a powerful piece in the New York Times chiding family-values conservatives for
criticizing gays while most social problems--abortion, divorce, latchkey kids,
out-of-wedlock births--result from misbehaving heterosexuals. He noted that articles
on homosexuality in conservative publications far outnumber those on, say divorce.
"Scapegoating gay men and lesbians may get conservatives some votes, but it is not
going to solve any of American families' real problems," he says.
Daniel Weintraub, a libertarian-leaning columnist at the Sacramento Bee, points to a
possible compromise. He would prefer the government get out of the marriage business
entirely, making all unions a private matter among couples and their faiths. "Our legal
system already has the tools to handle the contract implicit in the ceremony, and the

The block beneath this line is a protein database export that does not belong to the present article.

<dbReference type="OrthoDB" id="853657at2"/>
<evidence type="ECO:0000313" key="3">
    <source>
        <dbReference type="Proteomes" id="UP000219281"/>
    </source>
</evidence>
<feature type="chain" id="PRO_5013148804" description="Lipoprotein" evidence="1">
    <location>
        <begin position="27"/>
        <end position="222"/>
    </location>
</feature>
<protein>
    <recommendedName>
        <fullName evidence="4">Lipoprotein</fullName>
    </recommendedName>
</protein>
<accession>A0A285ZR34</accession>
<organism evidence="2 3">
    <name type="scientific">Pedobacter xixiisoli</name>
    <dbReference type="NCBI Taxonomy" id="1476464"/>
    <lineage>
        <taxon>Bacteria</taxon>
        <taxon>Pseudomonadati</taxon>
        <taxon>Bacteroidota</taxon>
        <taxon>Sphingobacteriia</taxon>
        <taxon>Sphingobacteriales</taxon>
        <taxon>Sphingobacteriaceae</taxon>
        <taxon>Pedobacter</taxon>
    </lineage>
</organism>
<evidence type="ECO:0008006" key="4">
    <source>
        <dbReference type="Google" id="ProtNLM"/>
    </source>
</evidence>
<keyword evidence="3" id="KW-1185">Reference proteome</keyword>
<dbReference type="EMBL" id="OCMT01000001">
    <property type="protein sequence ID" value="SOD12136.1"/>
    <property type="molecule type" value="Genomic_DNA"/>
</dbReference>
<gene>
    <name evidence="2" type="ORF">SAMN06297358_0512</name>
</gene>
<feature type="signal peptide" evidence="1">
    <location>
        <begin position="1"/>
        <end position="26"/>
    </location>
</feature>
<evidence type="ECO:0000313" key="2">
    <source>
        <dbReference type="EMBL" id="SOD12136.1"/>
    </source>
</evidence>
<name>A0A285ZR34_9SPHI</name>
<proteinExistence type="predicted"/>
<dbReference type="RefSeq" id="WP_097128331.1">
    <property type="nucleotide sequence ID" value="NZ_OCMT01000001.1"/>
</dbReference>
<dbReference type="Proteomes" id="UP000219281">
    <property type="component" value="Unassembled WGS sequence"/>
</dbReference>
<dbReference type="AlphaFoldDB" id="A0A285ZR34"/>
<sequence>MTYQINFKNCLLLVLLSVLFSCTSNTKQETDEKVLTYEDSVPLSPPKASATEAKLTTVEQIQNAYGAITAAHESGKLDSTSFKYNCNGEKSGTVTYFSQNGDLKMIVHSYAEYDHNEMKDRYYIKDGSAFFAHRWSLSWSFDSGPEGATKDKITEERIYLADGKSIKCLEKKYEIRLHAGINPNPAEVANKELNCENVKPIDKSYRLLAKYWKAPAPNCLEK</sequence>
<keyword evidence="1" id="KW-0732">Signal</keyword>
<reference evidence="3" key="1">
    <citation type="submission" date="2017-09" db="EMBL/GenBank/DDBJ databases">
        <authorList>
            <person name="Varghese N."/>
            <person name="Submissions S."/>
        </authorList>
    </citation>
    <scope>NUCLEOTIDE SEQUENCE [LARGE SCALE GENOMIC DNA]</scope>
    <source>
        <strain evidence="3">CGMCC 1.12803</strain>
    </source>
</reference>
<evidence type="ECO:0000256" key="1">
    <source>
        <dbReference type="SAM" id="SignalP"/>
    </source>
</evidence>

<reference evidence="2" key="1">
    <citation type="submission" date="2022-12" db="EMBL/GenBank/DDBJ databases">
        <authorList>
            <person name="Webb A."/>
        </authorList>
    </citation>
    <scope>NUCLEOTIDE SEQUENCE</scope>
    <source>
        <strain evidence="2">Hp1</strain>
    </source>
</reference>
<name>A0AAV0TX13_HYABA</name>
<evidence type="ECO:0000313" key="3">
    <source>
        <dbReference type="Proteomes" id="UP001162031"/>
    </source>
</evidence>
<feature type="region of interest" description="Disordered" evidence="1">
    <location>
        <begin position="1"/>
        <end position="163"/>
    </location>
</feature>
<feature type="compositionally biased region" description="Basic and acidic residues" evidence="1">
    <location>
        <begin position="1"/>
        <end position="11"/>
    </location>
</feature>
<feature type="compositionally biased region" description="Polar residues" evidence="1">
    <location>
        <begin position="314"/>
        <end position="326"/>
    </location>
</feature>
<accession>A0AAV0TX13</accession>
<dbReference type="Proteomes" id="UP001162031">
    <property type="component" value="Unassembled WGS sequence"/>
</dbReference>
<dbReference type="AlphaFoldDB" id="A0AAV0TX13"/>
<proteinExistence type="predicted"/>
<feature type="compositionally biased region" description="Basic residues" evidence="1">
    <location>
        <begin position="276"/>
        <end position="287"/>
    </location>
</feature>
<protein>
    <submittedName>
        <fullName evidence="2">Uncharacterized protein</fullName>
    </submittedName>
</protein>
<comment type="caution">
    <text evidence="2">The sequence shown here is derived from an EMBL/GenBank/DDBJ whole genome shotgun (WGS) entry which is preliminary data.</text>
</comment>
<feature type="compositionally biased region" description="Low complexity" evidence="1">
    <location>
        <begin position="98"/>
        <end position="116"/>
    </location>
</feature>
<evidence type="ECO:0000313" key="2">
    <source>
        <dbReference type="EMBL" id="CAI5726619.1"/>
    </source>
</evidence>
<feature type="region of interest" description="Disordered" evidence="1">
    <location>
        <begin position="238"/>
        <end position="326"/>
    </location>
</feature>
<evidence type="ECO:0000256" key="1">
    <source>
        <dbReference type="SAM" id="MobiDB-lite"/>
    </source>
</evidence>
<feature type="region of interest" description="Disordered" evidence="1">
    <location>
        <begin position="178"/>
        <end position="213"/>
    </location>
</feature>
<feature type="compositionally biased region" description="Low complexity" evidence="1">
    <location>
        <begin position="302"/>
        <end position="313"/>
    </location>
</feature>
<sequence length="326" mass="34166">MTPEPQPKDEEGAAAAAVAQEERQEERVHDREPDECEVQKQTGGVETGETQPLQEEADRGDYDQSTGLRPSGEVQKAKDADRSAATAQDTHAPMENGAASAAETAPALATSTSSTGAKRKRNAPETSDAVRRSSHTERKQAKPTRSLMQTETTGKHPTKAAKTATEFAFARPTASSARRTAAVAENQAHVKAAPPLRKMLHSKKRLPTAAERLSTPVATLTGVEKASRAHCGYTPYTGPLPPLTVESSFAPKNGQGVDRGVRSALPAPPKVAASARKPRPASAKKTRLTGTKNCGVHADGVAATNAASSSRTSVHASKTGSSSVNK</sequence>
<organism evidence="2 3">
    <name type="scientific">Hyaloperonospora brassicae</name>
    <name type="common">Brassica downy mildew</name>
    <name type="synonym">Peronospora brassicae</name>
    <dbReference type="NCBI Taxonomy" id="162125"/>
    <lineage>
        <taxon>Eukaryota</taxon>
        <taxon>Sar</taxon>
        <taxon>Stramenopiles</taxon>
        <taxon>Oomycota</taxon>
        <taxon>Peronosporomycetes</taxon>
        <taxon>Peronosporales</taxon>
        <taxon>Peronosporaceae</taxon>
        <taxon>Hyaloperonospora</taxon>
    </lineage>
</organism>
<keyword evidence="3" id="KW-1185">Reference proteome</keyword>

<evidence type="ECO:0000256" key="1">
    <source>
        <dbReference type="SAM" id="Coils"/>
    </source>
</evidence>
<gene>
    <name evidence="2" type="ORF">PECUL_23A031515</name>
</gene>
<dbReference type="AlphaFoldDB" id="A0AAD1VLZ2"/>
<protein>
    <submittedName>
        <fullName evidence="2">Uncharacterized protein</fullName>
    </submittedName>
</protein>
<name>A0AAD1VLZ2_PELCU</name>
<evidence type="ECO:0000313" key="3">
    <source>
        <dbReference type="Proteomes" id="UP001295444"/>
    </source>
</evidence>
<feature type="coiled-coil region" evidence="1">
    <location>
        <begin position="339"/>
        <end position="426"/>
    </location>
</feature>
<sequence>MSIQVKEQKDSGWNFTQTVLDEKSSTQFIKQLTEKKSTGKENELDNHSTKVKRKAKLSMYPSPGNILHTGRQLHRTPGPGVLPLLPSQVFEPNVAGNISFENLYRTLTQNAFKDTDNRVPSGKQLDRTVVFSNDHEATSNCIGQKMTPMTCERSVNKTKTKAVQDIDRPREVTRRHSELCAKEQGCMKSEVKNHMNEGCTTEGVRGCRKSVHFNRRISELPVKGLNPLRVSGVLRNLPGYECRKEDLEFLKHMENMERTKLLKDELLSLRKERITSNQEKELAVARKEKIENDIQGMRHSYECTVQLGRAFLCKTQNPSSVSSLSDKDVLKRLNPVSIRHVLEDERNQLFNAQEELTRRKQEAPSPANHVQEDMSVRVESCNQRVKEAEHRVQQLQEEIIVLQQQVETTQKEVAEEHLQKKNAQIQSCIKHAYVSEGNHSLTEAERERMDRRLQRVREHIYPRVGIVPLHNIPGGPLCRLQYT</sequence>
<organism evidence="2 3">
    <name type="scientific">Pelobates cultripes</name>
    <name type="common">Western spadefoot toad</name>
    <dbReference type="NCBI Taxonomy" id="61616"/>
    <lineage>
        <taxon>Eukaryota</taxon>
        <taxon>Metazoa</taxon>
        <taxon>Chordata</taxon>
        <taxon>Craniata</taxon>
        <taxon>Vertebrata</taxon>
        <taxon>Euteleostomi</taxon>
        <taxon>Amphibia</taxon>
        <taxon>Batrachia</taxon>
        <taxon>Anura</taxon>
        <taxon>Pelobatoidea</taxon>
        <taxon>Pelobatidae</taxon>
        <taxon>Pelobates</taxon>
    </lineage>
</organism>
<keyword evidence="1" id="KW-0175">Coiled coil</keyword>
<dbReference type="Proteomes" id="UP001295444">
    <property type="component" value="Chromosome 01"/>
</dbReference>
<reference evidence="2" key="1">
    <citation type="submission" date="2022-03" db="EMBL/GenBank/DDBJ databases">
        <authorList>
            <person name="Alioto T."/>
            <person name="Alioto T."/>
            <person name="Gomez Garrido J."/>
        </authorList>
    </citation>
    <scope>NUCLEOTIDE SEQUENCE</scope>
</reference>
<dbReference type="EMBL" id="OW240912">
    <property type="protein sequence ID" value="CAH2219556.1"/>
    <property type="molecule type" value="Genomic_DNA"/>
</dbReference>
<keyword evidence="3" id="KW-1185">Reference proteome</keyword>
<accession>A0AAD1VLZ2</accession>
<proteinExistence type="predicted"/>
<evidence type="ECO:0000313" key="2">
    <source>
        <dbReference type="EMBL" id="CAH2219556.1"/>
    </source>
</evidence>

state needn't do much other than allow the courts to enforce those contracts like any
Gays are doing their cause no long-term good by pushing for official government
validation of their unions as marriages at a time when public opinion is hardening
against such a notion. Opponents of extending basic legal rights such as hospital
visitation and insurance benefits to gays are on the losing side of history and are being
sidetracked from more important moral questions.
Both sides would do well to recall Ronald Reagan, who courageously opposed a 1978
initiative in California that would have barred gays from teaching in public schools.
When a small group of gays met with him after his opposition led to the measure's
overwhelming defeat, he was asked his opinion of gay marriage. "Well, now," he told
them, "I would just warn you that if you get in bed with the government, you'll get
more than a good night's sleep."
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©2001, John H. Fund